A spectacular alpine resort with magnificent scenery, Queenstown is set on the shores of crystal clear Lake Whakatipu and is a four season destination.
A trip aboard the historic TSS Earnslaw is one of the town’s iconic experiences – much more than a lake cruise, this is a trip back in time, a vantage point for some of the world’s most spectacular scenery, plus your ticket to a working sheep station.
Disembarking at Walter Peak High Country Farm there are many ways to experience a traditional New Zealand way of life. You can choose to interact with animals in a Farm Tour, head into the high country with a Horse Trek or explore further afield on the back roads with the Independent cycling options.
Most tours include a superb morning or afternoon tea at the Colonel’s Homestead Restaurant and time for a wander around the glorious lakeside colonial gardens. You can stay for a sizzling Gourmet Barbecue Lunch or make a special dinner trip culminating in an expansive evening meal. If you are looking for a superb restaurant in Queenstown, the Colonel's Homestead Restaurant is more than just dining but an experience in itself!
The TSS Earnslaw is a ‘must do’ activity in Queenstown, and you’ll surely be disappointed if you don’t plan to stay a while at her destination.
Queenstown is the perfect place to base yourself and explore the local areas - we offer a range of activities and tours from Queenstown to Milford Sound, Doubtful Sound, Te Anau and Stewart Island.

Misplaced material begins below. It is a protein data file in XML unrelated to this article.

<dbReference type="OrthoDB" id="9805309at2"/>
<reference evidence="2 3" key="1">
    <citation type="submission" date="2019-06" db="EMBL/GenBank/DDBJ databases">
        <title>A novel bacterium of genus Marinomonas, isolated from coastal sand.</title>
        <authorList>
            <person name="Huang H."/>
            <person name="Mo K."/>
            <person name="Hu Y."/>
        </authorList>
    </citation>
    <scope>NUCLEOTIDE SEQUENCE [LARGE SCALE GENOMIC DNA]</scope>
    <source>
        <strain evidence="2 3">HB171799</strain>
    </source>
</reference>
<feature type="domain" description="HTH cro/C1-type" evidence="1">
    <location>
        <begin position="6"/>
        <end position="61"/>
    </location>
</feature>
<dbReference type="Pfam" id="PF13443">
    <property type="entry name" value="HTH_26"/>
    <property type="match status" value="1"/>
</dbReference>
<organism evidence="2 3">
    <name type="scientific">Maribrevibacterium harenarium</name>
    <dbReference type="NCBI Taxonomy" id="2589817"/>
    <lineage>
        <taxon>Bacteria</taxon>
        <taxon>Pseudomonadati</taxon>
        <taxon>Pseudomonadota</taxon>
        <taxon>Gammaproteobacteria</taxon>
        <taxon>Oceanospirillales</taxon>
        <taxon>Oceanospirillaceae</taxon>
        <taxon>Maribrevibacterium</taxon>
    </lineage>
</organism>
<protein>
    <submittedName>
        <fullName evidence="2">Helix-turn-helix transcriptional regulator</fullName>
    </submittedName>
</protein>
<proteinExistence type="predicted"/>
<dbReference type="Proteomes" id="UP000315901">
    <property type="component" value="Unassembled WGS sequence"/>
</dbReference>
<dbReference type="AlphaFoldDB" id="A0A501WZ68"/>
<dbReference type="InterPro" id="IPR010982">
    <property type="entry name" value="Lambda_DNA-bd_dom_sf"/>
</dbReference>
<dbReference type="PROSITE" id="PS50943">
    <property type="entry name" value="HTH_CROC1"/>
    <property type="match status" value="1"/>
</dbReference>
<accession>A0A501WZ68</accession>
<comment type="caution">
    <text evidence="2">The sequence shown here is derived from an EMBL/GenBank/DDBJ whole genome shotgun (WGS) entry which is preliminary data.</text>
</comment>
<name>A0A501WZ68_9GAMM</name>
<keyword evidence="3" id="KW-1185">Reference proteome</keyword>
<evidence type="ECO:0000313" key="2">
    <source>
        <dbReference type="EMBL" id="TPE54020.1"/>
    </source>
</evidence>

TSS Earnslaw and Queenstown
Getting to Queenstown
The town of Queenstown is well connected by air and by road.
You can fly into Queenstown from all the main centres domestically – Auckland, Wellington and Christchurch. Internationally, Queenstown is connected to Australia with direct flights from Melbourne, Sydney, Brisbane and the Gold Coast. Queenstown is served by major airlines all year round – Air New Zealand, Qantas and Jetstar.
Driving to Queenstown by road is pretty spectacular. You can drive yourself, take a bus or join a coach tour. By road it takes around 6 hours to get to Queenstown from Christchurch.
Visited by Maori in search of Pounamu and food from the 11th Century, the first European settlers came in search of grazing land in the 1850s.
Gold discovery in 1862 sparked a prospecting rush and within a year, Queenstown was a permanently settled mining town with a population of several thousand. It is said that Queenstown was so named when a local gold digger declared the town ‘fit for Queen Victoria’.
Lake Whakatipu was the area’s transport artery and in 1912, the TSS Earnslaw was launched at Kingston on the southern tip of the lake.
After the gold industry declined, the population shrunk until the 1950s when the town’s reputation as a holiday destination began to take hold.
In 1970, Te Anau company RealNZ – then known as Fiordland Travel – bought the vintage steamship TSS Earnslaw as the town’s tourism appeal began to spread internationally.
Adventure tourism credentials became established throughout the 1980s. In 1984, Queenstown Milford Sound coach connections were established. In 1987 aircraft connections between the two destinations began.
In 1988 Bungy Jumping from Kawarau Bridge truly launched Queenstown as the adventure tourism capital of the world.
Queenstown is now well known as one of the world’s great year round tourism resorts popular with people from all over the world.
Queenstown lies at latitude 45 degrees and within the rain shadow of the Southern Alps. It enjoys a temperate maritime climate including four distinct seasons:
Spring (September – November): Average temperatures between 3°C and 20°C
Summer (December – February): Average temperatures between 10°C and 25°C
Autumn (March – May): Average temperatures between 3°C and 20°C
Winter (June – August): Average temperatures between -2°C and 8°C